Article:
Second Chances Through the Promise of Good Jobs
More than 9 million people are released from county and local jails every year, and they often face extraordinary challenges in reintegrating into society and obtaining and retaining employment.
Helping individuals successfully return to their communities helps us all. If we want to ensure the strongest possible workforce for the economy of the future, we must tap the talents of all our people — including those who have been involved in the criminal justice system. If you’ve been to prison and paid your debt to society, you shouldn’t have to face the additional struggle of a dead-end job search.
Our Reentry Employment Opportunities (formerly RExO) program provides education and career services to people involved in the criminal justice system.
“Never in my life did I imagine I would become a supervisor after prison on any job; nor, did I ever dream I would be enrolled in college pursuing a degree. Without this program, I know my life would not have been this successful.”
— Fletcher Strong, a participant in the Dannon Project, which received a Labor Department grant
These programs are a win-win-win. They help people put their lives back together and reintegrate in their communities. They’re a smart public safety strategy, because the best anti-recidivism strategy is a good job earning a good wage. And they give employers greater access to skilled workers.
Businesses like Freedman Seating Co. understand employees will be loyal to a company that’s taken a chance on them. It’s not about providing charity, as Secretary Tom Perez noted − it’s an act of enlightened self-interest for the company and the community.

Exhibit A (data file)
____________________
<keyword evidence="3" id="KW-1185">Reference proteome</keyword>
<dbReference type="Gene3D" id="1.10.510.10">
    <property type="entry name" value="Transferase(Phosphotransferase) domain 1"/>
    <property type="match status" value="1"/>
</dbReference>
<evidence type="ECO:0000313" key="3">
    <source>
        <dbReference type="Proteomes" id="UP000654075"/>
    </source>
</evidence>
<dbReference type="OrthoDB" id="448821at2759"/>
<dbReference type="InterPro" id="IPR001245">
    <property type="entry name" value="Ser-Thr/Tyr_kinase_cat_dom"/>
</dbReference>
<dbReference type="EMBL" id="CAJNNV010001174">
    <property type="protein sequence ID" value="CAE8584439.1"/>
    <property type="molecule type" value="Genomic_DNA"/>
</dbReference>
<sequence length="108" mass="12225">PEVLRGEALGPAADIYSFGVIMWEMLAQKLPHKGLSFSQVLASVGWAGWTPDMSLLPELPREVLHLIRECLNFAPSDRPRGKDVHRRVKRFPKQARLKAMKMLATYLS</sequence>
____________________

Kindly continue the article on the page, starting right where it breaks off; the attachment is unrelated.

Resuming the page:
“There are hundreds of unfilled jobs in advanced manufacturing because the skills are not there,” said company President Craig Freedman. “We will take anyone that is willing to work and train them. For us, it has been a tremendous success.”
RecycleForce, a company that employs higher risk offenders, sees itself as a successful business with a social mission: “Our social mission, to ensure that those leaving prison have every opportunity to successfully reintegrate into our community — is fully integrated with our recycling business,” shared president Gregg Keesling.
In November 2015, President Obama announced new steps to promote rehabilitation and reintegration for the formerly incarcerated, highlighting the department’s Training to Work grant competition as an initiative to help reduce barriers to employment. In 2016, the Employment and Training Administration will award grants to expand access to tech jobs and other high-growth occupations for adults returning from correctional facilities.
We also introduced the Linking to Employment Activities Pre-Release program, or LEAP, to provide employment services to incarcerated men and women while they’re still serving their terms, so they can hit the ground running after they’re released. In suburban Philadelphia, the Montgomery County Correctional Facility is implementing this model with the help of a 2015 LEAP grant.
For one inmate there, it’s not just about opportunity — it’s about dignity. “It’s an honor to be recognized instead of always being called names,” he said. “It’s an honor to be looked at as someone other than a criminal.”
We’re also committed to removing barriers to employment for young people like Chaniqua Granberry who have become involved in the juvenile justice system. Thanks to the Face Forward program, which is funded by a Labor Department grant, she is a full-time student in the Pennsylvania Institute of Technology’s accelerated nursing program, and works two part-time jobs to support herself.
Together with our state and local partners, and employers like Freedman Seating Co. and RecycleForce, we can empower our communities to give the next generation hope for the future.
This post is part of our “Working for You” series, highlighting how the Department of Labor, and the efforts of the Obama administration, are helping hardworking Americans succeed. View them all atwww.medium.com/workingforyou.